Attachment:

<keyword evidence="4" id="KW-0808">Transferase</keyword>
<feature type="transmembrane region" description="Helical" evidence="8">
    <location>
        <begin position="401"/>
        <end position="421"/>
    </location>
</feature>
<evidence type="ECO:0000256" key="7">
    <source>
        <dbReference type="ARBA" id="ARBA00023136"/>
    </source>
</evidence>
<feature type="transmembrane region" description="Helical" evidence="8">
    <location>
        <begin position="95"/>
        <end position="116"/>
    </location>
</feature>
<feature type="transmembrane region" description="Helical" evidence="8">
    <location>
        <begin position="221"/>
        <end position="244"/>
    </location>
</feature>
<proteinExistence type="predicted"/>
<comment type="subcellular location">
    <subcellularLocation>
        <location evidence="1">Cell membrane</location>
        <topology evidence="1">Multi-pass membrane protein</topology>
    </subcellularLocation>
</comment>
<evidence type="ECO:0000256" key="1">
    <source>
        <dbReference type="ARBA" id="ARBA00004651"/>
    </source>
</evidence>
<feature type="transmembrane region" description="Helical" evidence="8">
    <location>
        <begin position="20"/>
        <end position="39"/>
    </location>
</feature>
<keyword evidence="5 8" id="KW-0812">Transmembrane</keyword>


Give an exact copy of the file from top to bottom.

<keyword evidence="4" id="KW-0808">Transferase</keyword>
<feature type="transmembrane region" description="Helical" evidence="8">
    <location>
        <begin position="401"/>
        <end position="421"/>
    </location>
</feature>
<evidence type="ECO:0000256" key="7">
    <source>
        <dbReference type="ARBA" id="ARBA00023136"/>
    </source>
</evidence>
<feature type="transmembrane region" description="Helical" evidence="8">
    <location>
        <begin position="95"/>
        <end position="116"/>
    </location>
</feature>
<feature type="transmembrane region" description="Helical" evidence="8">
    <location>
        <begin position="221"/>
        <end position="244"/>
    </location>
</feature>
<proteinExistence type="predicted"/>
<comment type="subcellular location">
    <subcellularLocation>
        <location evidence="1">Cell membrane</location>
        <topology evidence="1">Multi-pass membrane protein</topology>
    </subcellularLocation>
</comment>
<evidence type="ECO:0000256" key="1">
    <source>
        <dbReference type="ARBA" id="ARBA00004651"/>
    </source>
</evidence>
<feature type="transmembrane region" description="Helical" evidence="8">
    <location>
        <begin position="20"/>
        <end position="39"/>
    </location>
</feature>
<keyword evidence="5 8" id="KW-0812">Transmembrane</keyword>